Changes effective October 1, 2013
Social assistance provides financial support to people who have no other income to meet their basic needs of food, clothing and shelter.
The basic rate of social assistance was increased by seven per cent. In October 2013, all social assistance clients, except for single clients who are able to work, saw their basic rates increase by four per cent. The rate will increase by another three per cent in April 2014.
In 2010, single employable clients who are able to work received an 82 per cent increase, $294 to $537, in their monthly benefits when the interim assistance rate was eliminated.
In addition to receiving monthly social assistance payments, support and guidance is available to clients in their pursuit of employment.
The chart below outlines the basic rate of social assistance provided to four specific household types:
|Household Type||Rate as of April 2014||Present rate|
|Single parent with one child||$887||$827*|
|Two parents with two children||$995||$927*|
|Single with Long term Needs designation or significant, multiple barriers to employment||$576||$537|
*Families with high shelter costs will see a larger difference in the rate that they are receiving today and that as of April 2014 due to the merging of the rate schedules.
For further details on social assistance rates, reference one of the rate tables listed below.
In addition to the basic social assistance payments, there are many other benefits to help social assistance clients and low-income families:
- Benefits for transportation to medical appointments, employment and training programs.
- Extended health care coverage for clients exiting social assistance to employment.
- Disability supplement
- Income supplement
- Day care assistance
- Heating and energy supplements
- Dental and vision coverage
- School supply supplements
The wage exemption policy exempts a portion of a client’s wages earned from either part-time, full-time or self-employment when calculating income for social assistance. This policy permits clients to earn a certain amount of income without affecting their social assistance benefits. As an example, a single client is able to earn a flat wage exemption of $150 with no deductions to their cheque. For every additional $1 in earnings their benefits are reduced by $1.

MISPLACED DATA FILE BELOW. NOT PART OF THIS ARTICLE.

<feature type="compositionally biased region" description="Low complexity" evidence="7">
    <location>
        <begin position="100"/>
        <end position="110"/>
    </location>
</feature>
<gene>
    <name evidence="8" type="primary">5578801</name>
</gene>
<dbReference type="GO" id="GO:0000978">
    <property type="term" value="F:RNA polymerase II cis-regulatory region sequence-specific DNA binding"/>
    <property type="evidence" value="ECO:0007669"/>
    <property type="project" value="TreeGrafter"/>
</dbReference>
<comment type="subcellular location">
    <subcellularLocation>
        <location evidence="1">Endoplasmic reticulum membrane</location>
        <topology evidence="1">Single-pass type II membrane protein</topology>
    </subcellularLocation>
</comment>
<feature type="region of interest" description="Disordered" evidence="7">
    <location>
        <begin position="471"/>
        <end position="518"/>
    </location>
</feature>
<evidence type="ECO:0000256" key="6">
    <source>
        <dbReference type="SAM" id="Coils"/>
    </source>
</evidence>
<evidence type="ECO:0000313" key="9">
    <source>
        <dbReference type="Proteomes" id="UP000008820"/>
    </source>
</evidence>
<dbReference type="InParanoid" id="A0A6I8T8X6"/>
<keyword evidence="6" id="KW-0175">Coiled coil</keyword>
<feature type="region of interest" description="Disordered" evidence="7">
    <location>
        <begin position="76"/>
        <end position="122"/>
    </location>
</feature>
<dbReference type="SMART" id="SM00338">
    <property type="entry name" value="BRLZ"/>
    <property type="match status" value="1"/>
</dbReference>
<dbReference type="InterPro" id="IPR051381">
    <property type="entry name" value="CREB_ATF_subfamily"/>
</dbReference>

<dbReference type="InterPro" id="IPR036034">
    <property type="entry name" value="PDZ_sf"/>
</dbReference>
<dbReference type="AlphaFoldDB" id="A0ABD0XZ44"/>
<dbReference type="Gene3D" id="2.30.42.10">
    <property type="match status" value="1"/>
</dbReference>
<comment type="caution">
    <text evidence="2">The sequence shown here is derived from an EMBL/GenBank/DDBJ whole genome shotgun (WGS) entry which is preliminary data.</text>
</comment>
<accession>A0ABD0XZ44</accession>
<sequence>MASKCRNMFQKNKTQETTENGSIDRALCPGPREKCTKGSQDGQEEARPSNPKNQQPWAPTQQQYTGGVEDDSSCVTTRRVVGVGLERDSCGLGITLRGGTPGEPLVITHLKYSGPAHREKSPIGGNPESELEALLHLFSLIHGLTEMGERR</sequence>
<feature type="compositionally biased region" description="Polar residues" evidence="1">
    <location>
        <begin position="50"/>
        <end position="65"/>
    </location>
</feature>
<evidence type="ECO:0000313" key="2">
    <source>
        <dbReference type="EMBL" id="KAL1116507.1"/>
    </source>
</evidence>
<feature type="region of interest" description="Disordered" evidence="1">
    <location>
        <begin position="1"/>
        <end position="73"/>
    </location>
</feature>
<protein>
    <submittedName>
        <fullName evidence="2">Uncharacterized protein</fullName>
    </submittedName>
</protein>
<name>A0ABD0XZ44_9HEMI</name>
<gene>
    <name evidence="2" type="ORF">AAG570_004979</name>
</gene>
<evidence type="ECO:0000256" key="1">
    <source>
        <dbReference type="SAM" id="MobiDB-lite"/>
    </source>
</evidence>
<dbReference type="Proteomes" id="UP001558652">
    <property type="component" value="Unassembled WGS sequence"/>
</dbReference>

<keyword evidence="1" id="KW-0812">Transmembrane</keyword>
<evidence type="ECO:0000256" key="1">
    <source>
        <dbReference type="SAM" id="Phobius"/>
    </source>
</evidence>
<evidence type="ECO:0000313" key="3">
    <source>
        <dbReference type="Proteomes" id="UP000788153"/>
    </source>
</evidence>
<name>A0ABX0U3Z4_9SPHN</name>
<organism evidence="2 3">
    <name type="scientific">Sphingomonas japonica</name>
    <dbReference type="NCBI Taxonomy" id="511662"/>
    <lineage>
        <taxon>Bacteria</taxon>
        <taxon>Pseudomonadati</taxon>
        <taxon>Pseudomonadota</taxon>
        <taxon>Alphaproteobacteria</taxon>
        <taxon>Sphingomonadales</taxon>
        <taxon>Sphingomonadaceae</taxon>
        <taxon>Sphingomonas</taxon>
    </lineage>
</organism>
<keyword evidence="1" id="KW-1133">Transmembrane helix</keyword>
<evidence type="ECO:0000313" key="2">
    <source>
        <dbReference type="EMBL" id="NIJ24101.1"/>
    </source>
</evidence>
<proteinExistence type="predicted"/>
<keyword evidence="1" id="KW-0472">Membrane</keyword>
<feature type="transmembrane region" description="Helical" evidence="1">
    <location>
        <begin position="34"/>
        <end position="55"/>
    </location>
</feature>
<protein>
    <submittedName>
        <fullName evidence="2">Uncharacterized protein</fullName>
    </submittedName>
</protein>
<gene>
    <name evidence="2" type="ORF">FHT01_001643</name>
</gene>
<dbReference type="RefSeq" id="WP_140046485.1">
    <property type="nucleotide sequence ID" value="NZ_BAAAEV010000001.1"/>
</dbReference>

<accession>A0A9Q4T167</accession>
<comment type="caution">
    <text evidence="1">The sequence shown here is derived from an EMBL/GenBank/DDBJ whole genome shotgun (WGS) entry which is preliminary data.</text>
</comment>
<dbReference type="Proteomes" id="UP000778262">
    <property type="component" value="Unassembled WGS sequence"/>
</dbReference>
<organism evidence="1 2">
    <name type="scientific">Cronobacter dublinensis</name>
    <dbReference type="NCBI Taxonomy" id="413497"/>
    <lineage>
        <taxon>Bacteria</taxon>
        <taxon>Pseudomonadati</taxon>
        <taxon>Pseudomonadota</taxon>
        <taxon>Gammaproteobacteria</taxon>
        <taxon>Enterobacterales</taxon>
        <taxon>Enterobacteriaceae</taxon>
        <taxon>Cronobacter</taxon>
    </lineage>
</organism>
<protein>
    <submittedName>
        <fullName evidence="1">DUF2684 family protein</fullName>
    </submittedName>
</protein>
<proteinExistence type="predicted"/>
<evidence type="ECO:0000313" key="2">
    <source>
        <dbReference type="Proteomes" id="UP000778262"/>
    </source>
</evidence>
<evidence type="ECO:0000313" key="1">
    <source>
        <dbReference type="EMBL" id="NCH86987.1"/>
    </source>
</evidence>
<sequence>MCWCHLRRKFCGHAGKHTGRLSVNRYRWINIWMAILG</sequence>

As of October 1, 2013, the fixed wage exemption was retained; however clients now keep 30 cents of every additional $1 earned
The below chart outlines the wage exemptions for specific household types:
|Household Type||Wage Exemption Amounts Before October 1, 2013||Wage Exemption Amounts After October 1, 2013|
|Single parent with one child||$200||$200 fixed portion amount + ( 30% of the balance of the earnings|
|Two parents with two children||$200||$200 fixed portion amount + ( 30% of the balance of the earnings|
|Single Disabled||$250||$250 fix portion amount + (30% of the balance of earnings)|
|Single Youth Participating||$150||$150 fixed amount + (30% of the balance of earnings)|
Prior to October 1, 2013, when a client with certified disabilities was living in their parents’ home, there could be a reduction in the client’s social assistance benefits of up to 25 per cent.
As of October 1, 2013, the shelter deduction was eliminated for clients with certified disabilities who are living in the parental home where the parental income is less than $50,000. In instances where the parental income is greater than $50,000, the shelter deduction was reduced to $100 for single clients and to $150 for two or more persons.
Social assistance benefits are based on the number of people living in each household and their available resources.
An Economic Unit is defined as two or more persons residing together in one household who share the responsibilities of the unit and benefit economically from the sharing of food, shelter and/or facilities.
When an Economic Unit is determined to exist, only one social assistance cheque is provided for that household.
It is recognized that there are often extenuating circumstances to be considered and that some people are more vulnerable than others. There are 14 exemptions to the Household Income Policy. They include
- Youth under the age of 19
- Single parents
- Elderly parent(s) living with their adult child(ren)
- 16-18 year old single parents living in their parental home
- Adult Child With Income
- Extended Benefits Clients
- Blind, Deaf or Disabled
- Rental accommodations
- Boarding accommodations
- Student roommates
- Transitional Assistance clients (including single employable) living in their parental home
- Long-Term Need Clients
- Victim of abuse
- Single clients with multiple education, health, housing and social challenges that present chronic, significant barriers to employment
As of October 1, 2013, a new exemption to the Household Income Policy was created for single clients with multiple education, health, housing and social challenges that present chronic, significant barriers to employment.
This new exemption provides these clients with more options and choices for their living arrangements and allows them to reduce their shelter costs.
The income supplement is an ongoing special benefit available to families with children who have high shelter costs.
In these situations, these families are paying more than 30 per cent of their basic social assistance to cover the cost of their rent.
Prior to October 1, 2013, the ongoing special benefit was $70 per month from May to October and $100 per month from November to April.
As of October 1, 2013, this special benefit was increased by 20 per cent to $84 per month from May to October and $120 per month from November to April